SAN FRANCISCO - A powerful earthquake and repeated aftershocks rattled Hawaii
on Sunday, knocking out power and unnerving residents and vacationers but
causing no injuries or extensive structural damage, agencies reported.
People wait in line for food at a
roadside chicken stand in Kihei, Hawaii, Sunday, Oct. 15, 2006, after an
earthquake struck the big island of Hawaii knocking out power and forcing
restaurants and other merchants to close.
The 6.6 magnitude earthquake struck off the west coast of Hawaii on Sunday
morning, with shaking and power outages felt as far as 150 miles (240 km) away
on the island of Oahu.
The earthquake was not strong enough to trigger a tsunami warning, according
to Victor Sardina, a geophysicist at the Pacific Tsunami Warning Center.
There were no immediate reports of injuries or fatalities as the earthquake
struck off a sparsely populated area, but there were scattered reports of
damage. Power outages were widespread, including in Honolulu and across Oahu,
where most of the state's residents live.
Gov. Linda Lingle declared a state of emergency, allowing her to mobilize the
state's National Guard units, said Ray Lovell, a spokesman for Hawaii State
"It's going to take a while to get the power back on (on Oahu) because the
grid is so massive compared to any of the other islands," Lovell said.
The U.S. Geological Survey considers an earthquake of 6.6 magnitude to be
strong. The agency initially recorded the earthquake as a 6.3 magnitude temblor.
The Honolulu Advertiser reported on its Web site that Honolulu International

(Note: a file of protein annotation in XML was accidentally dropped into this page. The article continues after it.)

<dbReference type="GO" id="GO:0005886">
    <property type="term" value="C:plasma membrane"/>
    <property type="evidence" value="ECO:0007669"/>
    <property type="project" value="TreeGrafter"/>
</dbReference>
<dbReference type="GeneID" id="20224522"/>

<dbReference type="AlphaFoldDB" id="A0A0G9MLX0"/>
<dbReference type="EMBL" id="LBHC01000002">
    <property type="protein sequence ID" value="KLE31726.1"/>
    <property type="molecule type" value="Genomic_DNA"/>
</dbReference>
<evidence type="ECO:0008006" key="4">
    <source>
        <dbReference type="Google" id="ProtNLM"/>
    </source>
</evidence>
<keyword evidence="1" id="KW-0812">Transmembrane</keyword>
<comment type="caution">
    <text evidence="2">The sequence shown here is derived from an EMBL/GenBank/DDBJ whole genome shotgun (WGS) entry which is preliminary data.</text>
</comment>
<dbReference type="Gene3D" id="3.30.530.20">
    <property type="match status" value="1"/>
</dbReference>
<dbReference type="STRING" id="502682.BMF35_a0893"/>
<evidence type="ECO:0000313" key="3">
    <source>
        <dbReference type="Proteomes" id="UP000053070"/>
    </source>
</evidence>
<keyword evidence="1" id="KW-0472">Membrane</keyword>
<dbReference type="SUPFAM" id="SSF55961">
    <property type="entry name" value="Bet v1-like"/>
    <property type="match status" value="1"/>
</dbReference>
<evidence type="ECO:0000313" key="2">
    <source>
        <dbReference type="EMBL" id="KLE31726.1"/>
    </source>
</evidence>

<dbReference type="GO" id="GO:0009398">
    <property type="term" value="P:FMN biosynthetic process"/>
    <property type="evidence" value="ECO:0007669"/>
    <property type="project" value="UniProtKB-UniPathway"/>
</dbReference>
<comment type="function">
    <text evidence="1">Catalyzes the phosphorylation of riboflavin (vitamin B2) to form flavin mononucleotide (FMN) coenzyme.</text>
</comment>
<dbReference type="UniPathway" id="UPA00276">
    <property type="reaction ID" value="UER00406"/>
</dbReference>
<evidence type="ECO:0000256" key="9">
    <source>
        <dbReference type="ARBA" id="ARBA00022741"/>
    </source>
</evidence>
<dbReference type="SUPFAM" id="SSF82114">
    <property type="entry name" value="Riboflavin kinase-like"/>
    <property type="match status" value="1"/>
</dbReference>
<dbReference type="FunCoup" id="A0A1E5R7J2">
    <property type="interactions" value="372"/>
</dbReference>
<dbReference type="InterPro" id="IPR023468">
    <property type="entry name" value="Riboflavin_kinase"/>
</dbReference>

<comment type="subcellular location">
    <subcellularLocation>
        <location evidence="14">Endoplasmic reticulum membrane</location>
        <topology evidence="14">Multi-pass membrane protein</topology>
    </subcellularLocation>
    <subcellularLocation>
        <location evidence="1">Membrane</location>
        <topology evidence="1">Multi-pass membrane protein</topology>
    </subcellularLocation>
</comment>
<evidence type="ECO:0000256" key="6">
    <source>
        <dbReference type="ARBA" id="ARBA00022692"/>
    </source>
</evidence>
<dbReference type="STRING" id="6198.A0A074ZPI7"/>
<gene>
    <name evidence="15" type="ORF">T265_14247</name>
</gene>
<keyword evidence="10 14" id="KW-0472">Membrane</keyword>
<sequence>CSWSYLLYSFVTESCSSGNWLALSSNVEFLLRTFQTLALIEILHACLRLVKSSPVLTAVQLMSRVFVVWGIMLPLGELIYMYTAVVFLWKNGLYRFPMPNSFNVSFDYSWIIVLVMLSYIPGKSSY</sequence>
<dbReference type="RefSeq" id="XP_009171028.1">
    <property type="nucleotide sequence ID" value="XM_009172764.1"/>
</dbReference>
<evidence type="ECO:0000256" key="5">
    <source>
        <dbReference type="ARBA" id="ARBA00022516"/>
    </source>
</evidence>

Airport was closed, there were landslides in Hamakua and Kealakekua, and major
damage at Kona Hospital, the Honokaa Long-term Care Facility and the Royal Kona
"It was the biggest earthquake we've been through. It was pretty serious and
we've lived in Tokyo for 11 years," said Arthur Roberts, who lives 15 miles (24
km) north of Hilo on Hawaii. Japan has severe earthquakes.
Honolulu resident Carol Chesney said the earthquake shook the city enough to
awaken everyone. "The whole house really rattled," she told Reuters by
Stuart Koyanagi, another geophysicist at the tsunami warning center, said the
6.6 magnitude earthquake was followed seven minutes later by a 5.8 magnitude
temblor and by several smaller quakes. Seismologists warned of aftershocks
Michael Poland, a geophysicist with the U.S. Geological Survey's Hawaiian
Volcano Observatory, said the earthquake was likely the largest to hit Hawaii
since 1989, and possibly the largest since an even larger one measuring 7.2 hit
in 1975. Those earthquakes struck less developed areas, Poland